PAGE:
We all want to maintain a healthy diet and lifestyle, but what exactly does it mean in our day-to-day lives? How do we balance or get the right amount of macro and micronutrients in our diet? The key is to understand the different food groups and develop good eating habits by choosing foods from each group proportionally, that are sustainable in the long term. We should plan our daily meals around 5 food groups such as fruits & vegetables, carbohydrates, protein, dairy and healthy fats (unsaturated fat). We get varying amounts of calories from all these food groups. Therefore, a key factor is eating the right amount (portion/proportion) from each group to meet our energy & nutrient requirements and maintain a healthy weight.

 

You all may have heard about the Eatwell guide, food pyramids, or My plate of different food groups used in different parts of the world with different names but they all provide the same information. The guide shows us different types of foods & drinks and the portions necessary to maintain a healthy, balanced diet. This guide applies to the majority of the population except for children whose nutritional needs are different. People with chronic and acute conditions may need to adapt the guide as per their own individual needs. The guide gives us an idea of the average portions required to maintain a balanced diet but does not specify the calories and protein. Remember, each individual’s calories and protein requirements are different as they are based on their weight, height, gender, age, level of physical activity, and also medical condition.

 

So what are the different food groups?

Benefits: Include a rainbow of colors as it provides us with different types of vitamins, minerals, fibers, antioxidants and phytochemical prevents chronic condition (diabetes, cholesterol, heart disease,), fight against cancer, and boost our immune system. Fruits and vegetables contain indigestible fiber which keeps our digestible system healthier

A portion would be 1 apple, a handful of grapes (80g), juice or smoothie not more than 150ml per day, dried fruits(raisins, apricots) not more than 30g (2 tbsp) per day. It’s important to keep in mind that dried fruits, fruit juice, and smoothies have concentrated sugar.

Tip: vitamin C rich fruits & vegetable lemons, oranges, strawberries, capsicum, and broccoli reduces respiratory tract infections

  •  Carbohydrates: Can be divided into 4 categories. Starchy or complex carbohydrates: potatoes, grains, wheat, barley, rice. Natural sugars from fruits, milk (lactose), and yogurt. Free or added sugar in sweets, juice, and syrups. Dietary fiber indigestible part of plant foods present in wholegrain, fruits, vegetables and legumes.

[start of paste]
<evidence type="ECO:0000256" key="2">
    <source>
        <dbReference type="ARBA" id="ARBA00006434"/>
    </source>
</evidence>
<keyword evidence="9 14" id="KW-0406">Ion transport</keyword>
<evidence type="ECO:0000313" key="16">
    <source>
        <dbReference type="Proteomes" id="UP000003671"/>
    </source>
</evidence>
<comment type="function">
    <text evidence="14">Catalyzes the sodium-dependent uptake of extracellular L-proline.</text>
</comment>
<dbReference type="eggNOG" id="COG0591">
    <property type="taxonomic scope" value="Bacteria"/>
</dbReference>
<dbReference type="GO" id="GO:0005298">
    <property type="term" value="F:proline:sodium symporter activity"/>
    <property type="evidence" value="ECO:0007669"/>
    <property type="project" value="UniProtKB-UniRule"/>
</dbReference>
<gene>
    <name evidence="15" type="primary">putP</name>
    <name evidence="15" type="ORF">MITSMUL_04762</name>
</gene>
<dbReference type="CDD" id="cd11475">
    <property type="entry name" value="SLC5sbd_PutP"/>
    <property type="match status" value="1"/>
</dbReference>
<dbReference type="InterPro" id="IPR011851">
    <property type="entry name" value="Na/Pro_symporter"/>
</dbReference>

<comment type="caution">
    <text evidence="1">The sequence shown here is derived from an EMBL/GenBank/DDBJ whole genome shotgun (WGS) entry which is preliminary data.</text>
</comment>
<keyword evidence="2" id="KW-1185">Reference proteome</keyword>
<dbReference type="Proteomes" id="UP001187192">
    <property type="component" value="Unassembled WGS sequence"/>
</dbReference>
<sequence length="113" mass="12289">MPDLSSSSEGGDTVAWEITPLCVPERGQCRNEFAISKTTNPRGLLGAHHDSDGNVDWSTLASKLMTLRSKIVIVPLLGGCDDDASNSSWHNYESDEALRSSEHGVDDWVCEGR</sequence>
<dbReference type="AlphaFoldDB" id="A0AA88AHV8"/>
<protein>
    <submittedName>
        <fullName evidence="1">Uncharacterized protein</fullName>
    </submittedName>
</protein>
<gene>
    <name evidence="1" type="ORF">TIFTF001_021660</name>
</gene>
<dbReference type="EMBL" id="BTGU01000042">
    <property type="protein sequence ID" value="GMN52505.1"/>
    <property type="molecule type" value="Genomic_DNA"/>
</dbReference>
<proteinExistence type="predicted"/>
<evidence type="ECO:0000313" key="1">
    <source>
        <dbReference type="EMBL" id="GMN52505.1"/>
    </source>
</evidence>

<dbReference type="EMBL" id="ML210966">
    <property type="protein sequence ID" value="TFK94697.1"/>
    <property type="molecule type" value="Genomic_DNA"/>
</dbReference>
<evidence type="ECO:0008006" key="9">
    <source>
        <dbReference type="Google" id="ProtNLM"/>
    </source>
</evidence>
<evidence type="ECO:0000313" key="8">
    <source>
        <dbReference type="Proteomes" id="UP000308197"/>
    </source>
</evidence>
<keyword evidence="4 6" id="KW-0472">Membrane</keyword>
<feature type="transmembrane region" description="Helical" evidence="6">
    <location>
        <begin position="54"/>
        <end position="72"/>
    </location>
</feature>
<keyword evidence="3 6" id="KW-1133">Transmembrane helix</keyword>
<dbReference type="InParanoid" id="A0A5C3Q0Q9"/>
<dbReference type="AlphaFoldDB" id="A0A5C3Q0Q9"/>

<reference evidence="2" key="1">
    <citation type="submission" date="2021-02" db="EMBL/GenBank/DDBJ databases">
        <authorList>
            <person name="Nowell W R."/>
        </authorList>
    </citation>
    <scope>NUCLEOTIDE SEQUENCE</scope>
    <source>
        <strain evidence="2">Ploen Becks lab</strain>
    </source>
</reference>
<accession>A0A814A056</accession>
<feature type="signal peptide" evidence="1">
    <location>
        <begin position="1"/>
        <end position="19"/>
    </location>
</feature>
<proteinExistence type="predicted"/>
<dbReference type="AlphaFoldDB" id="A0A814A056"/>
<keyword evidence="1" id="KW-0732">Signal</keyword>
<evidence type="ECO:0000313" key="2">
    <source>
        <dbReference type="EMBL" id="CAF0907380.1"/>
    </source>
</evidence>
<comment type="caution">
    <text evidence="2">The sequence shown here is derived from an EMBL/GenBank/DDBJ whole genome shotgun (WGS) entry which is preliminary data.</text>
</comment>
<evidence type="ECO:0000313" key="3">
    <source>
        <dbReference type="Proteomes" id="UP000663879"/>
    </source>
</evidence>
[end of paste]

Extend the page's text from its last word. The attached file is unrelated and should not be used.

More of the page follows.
Benefits: These foods are our main source of energy, but Its important the type or quality of carbohydrate you choose. Aim to have wholegrain varieties such as brown (lal) rice/bread/pasta/chapatti, oats, rye, bran, millets as they provide us with energy, B vitamins, iron, zinc, magnesium, phytochemicals and dietary fiber. Wholegrains keep us fuller for longer, therefore prevents overeating. Also, helps maintain blood sugar levels, therefore, lowering the risk of developing diabetes, lowering cholesterol, and helping our digestive system. 

A portion would be: 1 slice of wholegrain bread/1 roti/ 1 chapati , 150 g (1/4 plate )of brown rice, 30g of plain corn/bran flakes

Tip: White bread & white rice is highly processed refined carbohydrate that spikes blood sugar levels, interferes with weight loss & promotes diabetes. 

  •  Proteins: meat, fish, seafood, poultry, eggs, beans, pulses, nuts and seeds: If you are suffering from Covid 19 it is advisable to have high protein diet. 

Benefits: Proteins are building blocks of the body required for repair, growth, development, bone/muscle maintenance. Protein from animal sources are of high biological value or complete proteins, more efficiently used by the body, but its important to eat lean/low-fat meat and poultry (without skin) and avoid processed meats. Plant-based proteins are good sources as they are naturally low in saturated fat, provide high fiber, vitamins, and minerals. Vegetarian options in the protein group are beans, peas, and lentils, nuts, seeds, and soy products. 

Omega 3 fatty acid: Oily fish and seafood such as pangaish, Katla, carp, trout, hilsa, and salmon provide us with omega 3 fatty acids or fats (type of unsaturated fat especially good for the heart).

A portion would be: 120g to 140g piece of chicken or fish for main meals (size of your palm), 1-2 eggs, 1 tablespoon of seeds, just a handful of unsalted nuts ( even though nuts are good source of protein & fats, they are high in calories), 3-4 tablespoon of lentils.

Tip: Intake of red and processed meat is linked to heart disease, stroke, diabetes and cholesterol. Plant protein has no cholesterol.

(note: People with certain health conditions such as kidney and liver conditions may need to limit protein intake)

  • Dairy: Includes low-fat milk and milk products such as low-fat yogurt, cheese, lactose-free milk and fortified soy milk and yogurt. Cream cheese, sour cream, cream, and butter have high-fat content and should not be included in the diet.